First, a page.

Taenia Solium (Pork Tapeworm) Infection and Cysticercosis
Presentation, diagnosis, and management of intestinal infection with the adult T. solium tapeworm are similar to those of T. saginata (beef tapeworm) infection. Adult T. solium range in size from 2 to 8 meters.
However, humans may also act as intermediate hosts for T. solium larvae if they ingest T. solium eggs from human excreta (see Figure: Taenia solium life cycle). Some experts postulate that if an adult tapeworm is present in the intestine, gravid proglottids (tapeworm segments) may be passed retrograde from the intestine to the stomach, where oncospheres (immature form of the parasite enclosed in an embryonic envelope) may hatch and migrate to subcutaneous tissue, muscle, viscera, and the central nervous system.
Adult tapeworms may reside in the small bowel for years. They reach 2 to 7 m in length and produce up to 1000 proglottids; each contains about 50,000 eggs.
Taenia solium life cycle
Taeniasis and cysticercosis occur worldwide. Cysticercosis is prevalent, and neurocysticercosis is a major cause of seizure disorders in Latin America. Cysticercosis is rare in Muslim countries. Infection in the US is most common among immigrants, but North Americans who have not traveled abroad have been infected by ingesting ova from immigrants harboring adult T. solium.
Rarely, zoonotic Taenia species other than T. solium cause neurocysticercosis.
Viable cysticerci (larval form) in most organs cause minimal or no tissue reaction, but dying cysts in the central nervous system, eye, or spinal cord can release antigens that elicit an intense tissue response. Thus, symptoms often do not appear for years after infection.
Infection in the brain (neurocysticercosis) may result in severe symptoms due to mass effect and inflammation induced by degeneration of cysticerci and release of antigens.
Depending on the location and number of cysticerci, patients with neurocysticercosis may present with seizures, signs of increased intracranial pressure, hydrocephalus, focal neurologic signs, altered mental status, or aseptic meningitis.
Cysticerci may also infect the spinal cord, muscles, subcutaneous tissues, and eyes.
Substantial secondary immunity develops after larval infection.
(See also guidelines for diagnosis and treatment of neurocysticercosis from the Infectious Diseases Society of America [IDSA] and the American Society of Tropical Medicine and Hygiene [ASTMH].)
Intestinal infection with adult T. solium worms can usually be diagnosed by microscopic examination of stool samples and identification of ova and/or proglottids. However, the ova are indistinguishable from those of T. saginata and T. asiatica. T. solium eggs are present in ≤ 50% of stool samples from patients with cysticercosis.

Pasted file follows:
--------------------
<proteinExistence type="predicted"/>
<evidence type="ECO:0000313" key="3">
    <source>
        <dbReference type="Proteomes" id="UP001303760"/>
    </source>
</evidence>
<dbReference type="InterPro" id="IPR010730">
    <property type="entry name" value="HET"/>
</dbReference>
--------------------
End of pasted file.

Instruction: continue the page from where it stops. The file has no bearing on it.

Neurocysticercosis is usually diagnosed when CT or MRI is done to evaluate neurologic symptoms. Scans may show solid nodules, cysticerci, calcified cysts, ring-enhancing lesions, or hydrocephalus. The Centers' for Disease Control and Prevention immunoblot assay (using a serum specimen) is highly specific and more sensitive than other enzyme immunoassays (particularly when > 2 central nervous system lesions are present; sensitivity is lower when only a single cyst is present).
Intestinal infection is treated with praziquantel 5 to 10 mg/kg orally as a single dose to eliminate adult worms. Praziquantel should be used with caution in patients who also have neurocysticercosis (including previously asymptomatic or unrecognized disease) because by killing cysts, praziquantel may trigger an inflammatory response associated with seizures or other symptoms.
Alternatively, a single 2-g dose of niclosamide (not available in the US) is given as 4 tablets (500 mg each) that are chewed one at a time and swallowed with a small amount of water. For children, the dose is 50 mg/kg (maximum 2 g) once.
Treatment of neurocysticercosis is complicated. Detailed clinical practice guidelines on the Diagnosis and Treatment of Neurocysticercosis were published by the Infectious Diseases Society of America and the American Society of Tropical Medicine and Hygiene in 2018.
The initial treatment goals for symptomatic neurocysticercosis are
Corticosteroids (prednisone up to 60 mg orally once/day or dexamethasone 12 to 24 mg orally once/day) are used to reduce inflammation and increased intracranial pressure. Recipients of prolonged corticosteroid therapy should be evaluated for concurrent latent tuberculosis and strongyloidiasis.
Conventional antiseizure drugs are given to patients who have seizures. These drugs can be used prophylactically in patients at high risk of seizures, particularly those who have multiple degenerating lesions with associated inflammation.